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Britain's media obsession

Robert Peston | 08:51 UK time, Tuesday, 16 June 2009

The minister for communications, technology and broadcasting sees his White Paper on "Digital Britain" as a possibly unique event in the history of British government.

Lord CarterBrainy, personable Lord Carter views the report he has written (and it is a surprisingly personal evaluation) as an attempt to promote a particular industrial sector, the media and digital technology sector - which the government estimates contributes around 8% of our national output, our GDP.

Its rareness is that he can't recall any previous White Papers that were focused exclusively on the needs of a particular sector.

In a technical sense, he may be right - although successive government reviews of the UK's competitiveness have agonised over the perceived weakness of British manufacturing, and there have been endless studies of how to promote financial services and the City of London.

So on the day that Carter's conclusions are published, one question is why the digital industries are more deserving of ministerial attention than - say - pharmaceuticals, or defence, or motor manufacturing, or food and drink, or civil aviation.

If you work in those industries, you may think "thank goodness ministers aren't meddling with us".

But you might also be a bit miffed that the government doesn't seem to think that what you do is as important to the UK's prosperity as what those flashy boys and girls do in advertising, TV, telecoms, chip-making and so on.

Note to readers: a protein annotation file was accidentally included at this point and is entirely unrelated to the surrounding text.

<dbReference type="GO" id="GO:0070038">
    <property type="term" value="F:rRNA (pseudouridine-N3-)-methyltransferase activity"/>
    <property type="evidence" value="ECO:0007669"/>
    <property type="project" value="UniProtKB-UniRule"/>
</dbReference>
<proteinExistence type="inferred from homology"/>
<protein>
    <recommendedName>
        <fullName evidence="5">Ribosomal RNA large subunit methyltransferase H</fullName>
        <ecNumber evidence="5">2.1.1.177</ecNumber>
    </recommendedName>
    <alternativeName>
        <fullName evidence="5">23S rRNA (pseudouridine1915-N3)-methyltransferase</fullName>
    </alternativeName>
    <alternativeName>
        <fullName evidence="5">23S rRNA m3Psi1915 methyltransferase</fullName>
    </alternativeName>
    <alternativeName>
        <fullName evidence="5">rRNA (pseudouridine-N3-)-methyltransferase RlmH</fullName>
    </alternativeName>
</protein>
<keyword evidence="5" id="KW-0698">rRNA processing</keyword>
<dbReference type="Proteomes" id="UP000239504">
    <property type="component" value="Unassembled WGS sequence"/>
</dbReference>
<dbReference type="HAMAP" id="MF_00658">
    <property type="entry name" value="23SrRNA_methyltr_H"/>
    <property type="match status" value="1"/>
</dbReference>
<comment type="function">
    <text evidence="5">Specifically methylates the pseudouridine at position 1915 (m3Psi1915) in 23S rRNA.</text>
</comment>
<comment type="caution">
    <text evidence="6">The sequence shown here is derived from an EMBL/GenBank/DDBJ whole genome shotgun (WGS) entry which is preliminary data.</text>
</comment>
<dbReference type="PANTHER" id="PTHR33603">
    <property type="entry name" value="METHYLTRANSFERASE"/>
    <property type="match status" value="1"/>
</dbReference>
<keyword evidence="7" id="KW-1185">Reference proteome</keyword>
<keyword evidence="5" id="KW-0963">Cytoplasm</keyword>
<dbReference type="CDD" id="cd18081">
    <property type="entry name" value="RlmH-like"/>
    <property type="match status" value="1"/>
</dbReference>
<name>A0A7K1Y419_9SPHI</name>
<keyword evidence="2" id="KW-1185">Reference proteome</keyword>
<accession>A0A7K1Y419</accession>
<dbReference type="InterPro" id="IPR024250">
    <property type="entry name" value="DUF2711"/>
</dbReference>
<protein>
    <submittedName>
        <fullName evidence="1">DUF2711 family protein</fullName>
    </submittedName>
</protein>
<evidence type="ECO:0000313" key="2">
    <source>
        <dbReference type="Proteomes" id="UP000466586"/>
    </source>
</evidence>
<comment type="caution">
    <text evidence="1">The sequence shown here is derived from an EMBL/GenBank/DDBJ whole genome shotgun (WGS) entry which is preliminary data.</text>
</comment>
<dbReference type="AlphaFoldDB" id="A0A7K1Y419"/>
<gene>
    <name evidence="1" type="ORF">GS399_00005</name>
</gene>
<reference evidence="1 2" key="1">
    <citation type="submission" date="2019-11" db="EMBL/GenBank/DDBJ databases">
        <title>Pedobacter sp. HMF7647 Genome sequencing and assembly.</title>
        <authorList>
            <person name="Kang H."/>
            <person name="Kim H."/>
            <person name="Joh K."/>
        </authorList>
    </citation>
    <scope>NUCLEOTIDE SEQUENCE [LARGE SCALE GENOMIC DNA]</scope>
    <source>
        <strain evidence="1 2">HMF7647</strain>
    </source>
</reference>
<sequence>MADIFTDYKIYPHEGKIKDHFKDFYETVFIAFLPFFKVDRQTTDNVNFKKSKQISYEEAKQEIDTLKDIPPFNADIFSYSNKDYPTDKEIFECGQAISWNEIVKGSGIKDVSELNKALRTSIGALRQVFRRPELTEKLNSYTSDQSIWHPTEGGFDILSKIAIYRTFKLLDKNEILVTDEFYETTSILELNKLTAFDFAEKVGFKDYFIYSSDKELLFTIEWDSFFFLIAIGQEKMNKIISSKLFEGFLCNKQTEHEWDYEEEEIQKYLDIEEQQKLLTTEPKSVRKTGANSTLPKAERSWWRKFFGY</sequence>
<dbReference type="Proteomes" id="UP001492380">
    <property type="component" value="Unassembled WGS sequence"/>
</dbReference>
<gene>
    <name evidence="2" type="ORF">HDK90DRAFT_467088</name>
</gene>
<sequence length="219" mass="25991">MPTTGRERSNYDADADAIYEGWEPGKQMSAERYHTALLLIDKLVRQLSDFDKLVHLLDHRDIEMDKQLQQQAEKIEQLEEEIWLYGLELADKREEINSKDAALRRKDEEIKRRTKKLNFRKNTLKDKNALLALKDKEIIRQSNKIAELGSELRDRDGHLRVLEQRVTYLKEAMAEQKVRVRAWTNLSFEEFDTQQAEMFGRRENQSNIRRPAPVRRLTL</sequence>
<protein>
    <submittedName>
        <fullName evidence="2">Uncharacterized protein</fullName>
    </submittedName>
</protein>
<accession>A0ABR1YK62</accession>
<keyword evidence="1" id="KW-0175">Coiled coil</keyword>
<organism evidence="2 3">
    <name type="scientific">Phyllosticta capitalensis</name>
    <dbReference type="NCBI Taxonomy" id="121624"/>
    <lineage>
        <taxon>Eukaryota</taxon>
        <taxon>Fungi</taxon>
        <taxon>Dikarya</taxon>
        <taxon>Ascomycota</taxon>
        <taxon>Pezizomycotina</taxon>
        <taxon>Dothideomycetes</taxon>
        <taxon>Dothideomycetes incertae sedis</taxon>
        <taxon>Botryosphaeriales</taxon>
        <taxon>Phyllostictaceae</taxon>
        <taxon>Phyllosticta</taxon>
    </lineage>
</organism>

That said, Carter's White Paper will in practice do a great deal more than endeavour to promote the needs of a bunch of companies perceived to be particularly important to Britain's longer-term prosperity.

Because, of course, the development of the so-called digital economy - especially the internet - has implications for the competitiveness of all our companies, for the skills of British people, for the healthiness of our cultural life, and for democracy.

The big point is that the broadband network is an important public utility - though perhaps the prime minister over-egged it this morning (surely not) when he wrote in the Times that "a fast internet connection is now seen by most of the public as an essential service, as indispensable as electricity, gas and water".

It will be fascinating to see how Carter reconciles his desire to provide a benign terrain for the commercial players in the digital industries with the imperative of correcting market failures, so that uncommercial but vital public needs are met.